Typically this is where I remind you about the preschool visit to the kid’s doc; the update of any vaccines etc; and, the need to take precautions to make your child’s knapsack manageable and safe by reducing the load. There, it’s done!
This time I’d like to focus on some areas of the return to school that often get lost in the hustle and bustle.
First let’s talk about diet. There is a tendency to moan about peanut-free and peanut-safe school policies that are making it “impossible” to give our kids healthy and nutritious lunches. Hogwash! If anything, this is a great opportunity to reinforce healthy eating habits that will stay with them for life. For example, please don’t pack processed foods like prepared cold cuts and other meats. Do send fruits and vegetables and you can include a fun dip. Yogurt can be a great dessert. Cheeses are easy to fit in and healthy.
It’s okay to be creative. Don’t use white bread if you have to make a sandwich. If you shop with variety, colour and fun in mind, you’ll have the tools at your fingertips to make interesting, fun and healthy lunches. An ice pack will keep food safe.
Please read labels. For example: many “fruit” juices have more sugar than fruit in them. Don’t give your kids artificial sweeteners; you don’t want to train young palates to crave sweet tasting foods. Set an example at home — especially as the summer ends. This way you can avoid the return to school causing an abrupt change in everyone’s diet which might create problems. If you start to introduce the changes in the weeks leading up to school, your kids will adjust much more easily and you’ll all be eating better!
Next, exercise! Many schools have cut back on the time allotted to physical education. Studies have repeatedly shown that active kids are not just happier and healthier but perform better in classes. So push for your schools to give the kids more time to be physically active.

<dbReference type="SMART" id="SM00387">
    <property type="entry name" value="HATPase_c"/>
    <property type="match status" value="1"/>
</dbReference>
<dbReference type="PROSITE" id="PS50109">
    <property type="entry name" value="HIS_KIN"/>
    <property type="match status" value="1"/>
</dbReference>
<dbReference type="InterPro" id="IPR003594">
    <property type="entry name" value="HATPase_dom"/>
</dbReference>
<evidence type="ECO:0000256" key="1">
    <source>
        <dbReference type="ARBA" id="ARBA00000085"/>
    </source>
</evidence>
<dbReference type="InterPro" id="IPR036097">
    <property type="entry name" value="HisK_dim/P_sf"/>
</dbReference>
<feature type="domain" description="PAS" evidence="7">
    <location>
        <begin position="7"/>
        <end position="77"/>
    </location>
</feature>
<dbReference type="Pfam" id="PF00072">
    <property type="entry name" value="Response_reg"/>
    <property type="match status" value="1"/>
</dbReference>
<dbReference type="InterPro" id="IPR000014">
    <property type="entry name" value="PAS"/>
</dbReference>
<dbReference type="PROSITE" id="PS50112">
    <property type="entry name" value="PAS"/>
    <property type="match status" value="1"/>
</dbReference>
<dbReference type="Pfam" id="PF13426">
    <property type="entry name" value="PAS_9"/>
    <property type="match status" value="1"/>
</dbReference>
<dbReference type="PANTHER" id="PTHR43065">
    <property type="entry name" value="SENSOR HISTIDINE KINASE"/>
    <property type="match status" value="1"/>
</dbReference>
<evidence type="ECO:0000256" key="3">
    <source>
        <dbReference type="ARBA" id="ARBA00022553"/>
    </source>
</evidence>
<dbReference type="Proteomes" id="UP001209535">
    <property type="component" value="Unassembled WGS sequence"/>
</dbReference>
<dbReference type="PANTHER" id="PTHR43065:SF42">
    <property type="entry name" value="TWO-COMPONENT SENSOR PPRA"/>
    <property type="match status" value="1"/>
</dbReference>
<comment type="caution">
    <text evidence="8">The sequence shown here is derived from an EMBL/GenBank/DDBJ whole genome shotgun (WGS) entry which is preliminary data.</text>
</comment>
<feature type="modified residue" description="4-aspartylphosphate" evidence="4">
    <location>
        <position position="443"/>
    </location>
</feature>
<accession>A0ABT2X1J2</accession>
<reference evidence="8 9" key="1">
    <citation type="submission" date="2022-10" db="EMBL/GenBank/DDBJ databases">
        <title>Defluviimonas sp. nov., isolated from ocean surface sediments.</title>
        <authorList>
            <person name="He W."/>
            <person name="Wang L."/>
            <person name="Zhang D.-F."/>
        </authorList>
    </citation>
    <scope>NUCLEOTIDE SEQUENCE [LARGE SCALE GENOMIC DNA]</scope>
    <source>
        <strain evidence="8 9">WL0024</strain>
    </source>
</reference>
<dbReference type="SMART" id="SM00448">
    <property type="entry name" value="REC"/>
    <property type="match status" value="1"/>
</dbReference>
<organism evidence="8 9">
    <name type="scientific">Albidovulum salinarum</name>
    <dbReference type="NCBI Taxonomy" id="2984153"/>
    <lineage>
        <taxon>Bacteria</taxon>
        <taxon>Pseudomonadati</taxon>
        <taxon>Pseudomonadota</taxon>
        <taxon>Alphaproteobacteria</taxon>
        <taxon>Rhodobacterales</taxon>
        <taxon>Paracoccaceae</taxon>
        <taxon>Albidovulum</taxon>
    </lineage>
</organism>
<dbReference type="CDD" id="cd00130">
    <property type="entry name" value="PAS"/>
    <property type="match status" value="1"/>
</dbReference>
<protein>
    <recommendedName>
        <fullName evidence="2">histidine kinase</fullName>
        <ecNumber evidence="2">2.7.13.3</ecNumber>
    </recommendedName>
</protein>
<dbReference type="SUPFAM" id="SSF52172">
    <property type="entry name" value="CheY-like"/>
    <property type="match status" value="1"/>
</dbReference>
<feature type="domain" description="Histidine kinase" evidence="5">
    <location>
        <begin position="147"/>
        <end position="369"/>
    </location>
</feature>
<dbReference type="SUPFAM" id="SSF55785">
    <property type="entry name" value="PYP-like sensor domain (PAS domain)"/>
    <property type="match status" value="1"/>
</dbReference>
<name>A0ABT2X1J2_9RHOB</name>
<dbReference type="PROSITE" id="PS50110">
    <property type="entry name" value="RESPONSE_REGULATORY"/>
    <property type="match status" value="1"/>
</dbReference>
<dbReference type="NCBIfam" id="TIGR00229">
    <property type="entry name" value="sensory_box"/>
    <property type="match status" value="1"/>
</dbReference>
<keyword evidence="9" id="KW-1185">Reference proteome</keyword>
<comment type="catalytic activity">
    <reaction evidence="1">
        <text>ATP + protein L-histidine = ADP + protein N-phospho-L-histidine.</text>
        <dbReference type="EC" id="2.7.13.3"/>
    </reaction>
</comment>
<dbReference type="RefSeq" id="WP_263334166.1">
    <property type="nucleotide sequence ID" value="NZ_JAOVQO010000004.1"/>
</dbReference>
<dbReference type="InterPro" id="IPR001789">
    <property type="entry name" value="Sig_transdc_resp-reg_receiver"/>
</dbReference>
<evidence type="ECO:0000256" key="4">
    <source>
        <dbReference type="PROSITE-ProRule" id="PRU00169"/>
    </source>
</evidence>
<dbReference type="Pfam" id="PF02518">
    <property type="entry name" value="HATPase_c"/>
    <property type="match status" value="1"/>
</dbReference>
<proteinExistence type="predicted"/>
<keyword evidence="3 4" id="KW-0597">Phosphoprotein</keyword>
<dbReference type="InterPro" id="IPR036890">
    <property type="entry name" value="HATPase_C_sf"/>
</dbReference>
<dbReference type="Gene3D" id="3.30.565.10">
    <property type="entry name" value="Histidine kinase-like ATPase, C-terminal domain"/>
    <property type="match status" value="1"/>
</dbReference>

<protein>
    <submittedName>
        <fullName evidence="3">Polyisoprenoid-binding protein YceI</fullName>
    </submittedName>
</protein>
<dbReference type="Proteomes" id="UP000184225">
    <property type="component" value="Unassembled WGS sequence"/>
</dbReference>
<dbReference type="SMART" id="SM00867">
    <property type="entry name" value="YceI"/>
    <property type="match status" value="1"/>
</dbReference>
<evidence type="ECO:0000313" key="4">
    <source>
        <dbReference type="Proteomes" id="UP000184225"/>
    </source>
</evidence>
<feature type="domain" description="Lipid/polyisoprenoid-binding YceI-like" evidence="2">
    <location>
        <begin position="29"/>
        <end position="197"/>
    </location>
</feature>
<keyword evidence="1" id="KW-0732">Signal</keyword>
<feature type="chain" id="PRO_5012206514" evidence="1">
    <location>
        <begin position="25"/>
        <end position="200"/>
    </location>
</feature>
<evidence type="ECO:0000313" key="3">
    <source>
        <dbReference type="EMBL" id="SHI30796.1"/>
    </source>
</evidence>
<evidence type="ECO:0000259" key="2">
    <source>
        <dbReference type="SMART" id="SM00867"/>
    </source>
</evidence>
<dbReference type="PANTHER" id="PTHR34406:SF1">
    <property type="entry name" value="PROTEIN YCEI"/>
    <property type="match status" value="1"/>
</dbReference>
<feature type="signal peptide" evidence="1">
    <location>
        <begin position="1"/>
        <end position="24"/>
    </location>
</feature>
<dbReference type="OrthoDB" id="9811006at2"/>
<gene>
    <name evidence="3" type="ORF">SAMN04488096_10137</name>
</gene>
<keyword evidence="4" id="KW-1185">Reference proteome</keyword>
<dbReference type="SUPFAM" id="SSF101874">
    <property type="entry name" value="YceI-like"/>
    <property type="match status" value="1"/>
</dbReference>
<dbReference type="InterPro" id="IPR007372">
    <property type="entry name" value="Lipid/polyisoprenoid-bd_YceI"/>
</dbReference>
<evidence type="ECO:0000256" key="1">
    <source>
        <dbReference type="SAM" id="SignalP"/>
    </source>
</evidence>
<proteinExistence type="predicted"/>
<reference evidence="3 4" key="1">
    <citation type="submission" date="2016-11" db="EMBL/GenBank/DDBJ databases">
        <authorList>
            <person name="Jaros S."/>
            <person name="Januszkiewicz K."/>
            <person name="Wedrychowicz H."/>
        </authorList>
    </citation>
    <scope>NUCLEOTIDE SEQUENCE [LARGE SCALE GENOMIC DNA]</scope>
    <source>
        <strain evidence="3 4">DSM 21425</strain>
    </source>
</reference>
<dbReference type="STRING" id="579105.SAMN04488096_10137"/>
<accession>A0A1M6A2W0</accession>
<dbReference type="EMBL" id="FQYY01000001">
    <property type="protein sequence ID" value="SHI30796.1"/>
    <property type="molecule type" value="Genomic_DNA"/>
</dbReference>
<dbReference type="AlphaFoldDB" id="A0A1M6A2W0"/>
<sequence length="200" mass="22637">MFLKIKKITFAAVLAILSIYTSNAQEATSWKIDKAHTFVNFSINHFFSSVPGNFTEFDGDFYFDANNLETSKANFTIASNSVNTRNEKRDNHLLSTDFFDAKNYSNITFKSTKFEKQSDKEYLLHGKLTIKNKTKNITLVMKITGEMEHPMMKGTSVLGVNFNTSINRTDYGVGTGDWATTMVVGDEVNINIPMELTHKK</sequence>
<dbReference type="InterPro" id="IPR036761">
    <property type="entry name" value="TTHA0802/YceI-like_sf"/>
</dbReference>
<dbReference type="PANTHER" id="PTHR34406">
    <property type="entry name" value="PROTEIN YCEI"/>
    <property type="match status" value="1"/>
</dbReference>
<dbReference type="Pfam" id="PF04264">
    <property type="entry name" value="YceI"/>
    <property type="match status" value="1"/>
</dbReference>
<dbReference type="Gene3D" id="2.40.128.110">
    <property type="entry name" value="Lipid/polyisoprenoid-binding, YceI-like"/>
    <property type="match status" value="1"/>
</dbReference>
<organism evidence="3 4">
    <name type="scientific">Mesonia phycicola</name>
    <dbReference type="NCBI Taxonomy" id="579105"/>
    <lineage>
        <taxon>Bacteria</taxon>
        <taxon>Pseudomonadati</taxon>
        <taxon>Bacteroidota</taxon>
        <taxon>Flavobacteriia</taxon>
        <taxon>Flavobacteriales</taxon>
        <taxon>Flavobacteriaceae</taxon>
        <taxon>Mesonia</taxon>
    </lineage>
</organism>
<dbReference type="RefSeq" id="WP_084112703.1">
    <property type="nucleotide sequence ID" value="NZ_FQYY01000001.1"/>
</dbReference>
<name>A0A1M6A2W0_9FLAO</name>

The tendency is for us to schedule our kids for hours of organized activities so that every moment of their lives is accounted for. I have nothing against organized sports but some of the best opportunities for our kids to develop self-confidence and the skills necessary for success have nothing to do with structured sports and everything to do with play. Our kids need to play more. Whether it’s ball hockey on the street or basketball at the park, we need to give them some freedom.
If you’re afraid of what could happen to them, go with them at the start. Play with them. Eventually you will both gain the confidence to loosen the apron strings and give your kids a chance to grow on their own. How many of us remember the days after school when we would be thrown outside to play and told not to come back until supper time? What adventures we all had and through them we grew and developed. We are robbing our children of those pivotal experiences.
So along with reading, ‘riting, and ‘rithmetic, let’s make this school season one of healthy lunches and some free time spent outdoors doing “unorganized” activities with you and their friends.
Dr. Mitch Shulman is an Assistant Professor, Dept. of Surgery, McGill Medical School and an Attending Physician, Emergency Department, McGill University Health Centre. He’s also the CJAD AM 800 Medical Consultant.